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I would actually like to do skid training in the TF, but not many places let you use yur own car,
The MGOT North Weald Activity day does cover part of that, under the instruction of Andy Walsh an ARDS instructor. Amongst other things we have a high speed bend 90 Degree which basically encourages you to push into it and many people spin the first time, I know i did :shake:

Andy will then explain how to check the skid and you have as many goes as you like to perfect it.. One car at a time onto a wide open runway so there's nothing to hit if you do loose it...

Unfortunately our September one (http://www.mgs-on-track.com/events/46/north_weald_2008-09-05.htm ) is already full but if you are interested register on the MGOT site and put yourself on the reserve list as we do get some drop outs nearer the time for various reasons

Stu
MGOT
http://www.mgs-on-track.com/aboutus
 

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thats what you get with mid engine rear wheel drive. try controling the slide with opersit lock and feathering the accelerator pedel insted of freaking out as soon as the wheels break traction
Despite other opinions, I'm with you on this one (the driving bit, not the spelling!!). This has been discussed many times in many threads and the reason most 'novices' spin out is because they do 'freak out' and instinctively lift off the throttle pedal - fatal. With the back end already sliding the resulting deceleration shifts weight from back to front making the back even lighter and the spin more inevitable. The tricky bit with the F/TF is that with the rear end sliding then 'planting' the throttle also makes matters worse by overwhelming the rear tyres' grip even more with additional torque, again making the spin more inevitable. Best to, as you say, feather the throttle i.e. no acceleration or deceleration and try to 'balance' the car as you steer into the skid. This takes a lot of practice, skill and nerve to get right and even when mastered does not guarantee you won't run out of room and still smack the kerb!!
 

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After 17yrs with the F she caught me out in the rain or I'd like to think rain and diesel spill (don;t usually drive the F or TF in the rain).....on the School run turning right at slow speed apply accelerator back end goes, loses grip, goes light and then snaps back, manic piece of opposite lock, no brakes, gave it power initially which made it worse so came off the power (no ABS on my F) steer it round the back of a parked car, trying to dab the brakes, over a dropped curb and into the edge of a driveway with luckily a huge overgrown conifer tree to cushion us.. My daughter and I look at each other, she remarks how calm I appear as the rush of adrenaline hits....car has small dent 6cm diameter on os front wing no paint damage.....which I dropped off at the PDR place an hour later to fic. No other damage well a machine polish to the clear coat probably for minor scratches....one lucky escape....no injury, no damage to 3rd parties and minor correctable damage to the F. Phew.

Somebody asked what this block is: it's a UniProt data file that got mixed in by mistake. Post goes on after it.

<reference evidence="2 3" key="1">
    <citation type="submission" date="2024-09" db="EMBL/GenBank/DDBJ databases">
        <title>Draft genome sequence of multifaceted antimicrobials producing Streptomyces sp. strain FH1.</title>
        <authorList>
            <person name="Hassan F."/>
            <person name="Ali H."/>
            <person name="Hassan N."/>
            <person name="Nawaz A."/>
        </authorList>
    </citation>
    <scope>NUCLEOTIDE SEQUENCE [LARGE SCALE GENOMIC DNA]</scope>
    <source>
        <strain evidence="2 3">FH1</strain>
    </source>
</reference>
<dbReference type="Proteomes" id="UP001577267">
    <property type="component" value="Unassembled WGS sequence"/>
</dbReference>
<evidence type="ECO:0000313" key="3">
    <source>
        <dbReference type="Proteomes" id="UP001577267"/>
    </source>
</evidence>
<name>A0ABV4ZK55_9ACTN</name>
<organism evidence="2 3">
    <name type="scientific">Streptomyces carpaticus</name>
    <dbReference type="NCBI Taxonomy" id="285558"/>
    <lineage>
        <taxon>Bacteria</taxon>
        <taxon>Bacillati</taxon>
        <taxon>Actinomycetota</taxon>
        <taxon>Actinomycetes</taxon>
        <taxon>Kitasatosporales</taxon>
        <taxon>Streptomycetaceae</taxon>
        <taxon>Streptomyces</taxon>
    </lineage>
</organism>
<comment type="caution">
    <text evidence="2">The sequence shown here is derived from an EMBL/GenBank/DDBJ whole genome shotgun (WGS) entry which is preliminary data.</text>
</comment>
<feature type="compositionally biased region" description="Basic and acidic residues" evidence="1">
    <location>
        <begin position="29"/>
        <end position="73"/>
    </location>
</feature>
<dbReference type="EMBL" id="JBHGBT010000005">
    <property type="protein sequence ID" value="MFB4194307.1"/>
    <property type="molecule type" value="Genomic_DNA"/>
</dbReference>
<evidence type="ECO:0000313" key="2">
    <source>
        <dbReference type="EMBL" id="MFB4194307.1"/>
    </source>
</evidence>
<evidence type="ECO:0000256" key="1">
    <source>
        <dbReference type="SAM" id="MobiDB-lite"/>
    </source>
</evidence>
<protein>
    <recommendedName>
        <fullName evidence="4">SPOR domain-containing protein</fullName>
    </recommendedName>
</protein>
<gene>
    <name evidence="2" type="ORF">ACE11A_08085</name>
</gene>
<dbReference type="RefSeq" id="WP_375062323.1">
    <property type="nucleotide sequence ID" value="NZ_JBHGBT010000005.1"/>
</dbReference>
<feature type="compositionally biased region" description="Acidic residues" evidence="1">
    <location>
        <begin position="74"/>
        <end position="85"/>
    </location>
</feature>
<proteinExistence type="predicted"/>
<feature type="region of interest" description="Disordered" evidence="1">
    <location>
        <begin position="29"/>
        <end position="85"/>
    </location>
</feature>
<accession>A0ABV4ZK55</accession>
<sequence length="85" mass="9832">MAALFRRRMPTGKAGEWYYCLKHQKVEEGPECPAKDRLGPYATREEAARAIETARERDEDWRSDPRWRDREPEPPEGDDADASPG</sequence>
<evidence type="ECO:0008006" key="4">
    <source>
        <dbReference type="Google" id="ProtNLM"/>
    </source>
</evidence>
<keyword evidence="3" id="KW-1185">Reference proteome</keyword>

I treat my F and TF as Summer toys, I love driving them forget that when things go wrong they can bite back big time.
 

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That was lucky, good reminder that even the most experienced driver can still be taken by surprise.
Yes, driver training from an old occupation kicked in for sure....I have become blaise with the F and TF as have other more powerful cars and think of them as just playful fun.....today changed that silly mindset which is a good thing. A low speed loss of control and a £100 PDR repair I am a lucky chap.
 

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Double post but I cant ignore this.

Utterly wrong. Do this in a midish/rear engined car in the wet and you will be in SUBSTANCIALLY more trouble than before. Opposite lock, lift off and wait for more traction.

Applying more throttle will result in traction being lost and send you spinning into the nearest hard thing due to the resulting pendulum effect of 'most' of the weight at the rear.

If you have a front engined rwd car then by all means give it some beans and have a great time drifting it around! (Dont do it on public roads please, have had to stop for a numpty who ran out of talent on a roundabout before, not cool).

Discused in a previous thread - Driving condition tips?
What year did traction control come in then please? Do the older MGs have it?
 

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Sorry, trying to keep up. What's an F and C please?
C is MG C (car produced between 1967-1969)
F is MG F (car produced between 1995-2001)
TF is MG TF (car produced between 2002-2011)
 

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What year did traction control come in then please? Do the older MGs have it?
In regard to MG Rover cars only Rover 75 and after that MG ZT had traction control introduced as option that can be bought with the car. Rover 75 started production in 2000. No other car of MG Rover portfolio had traction control implemented.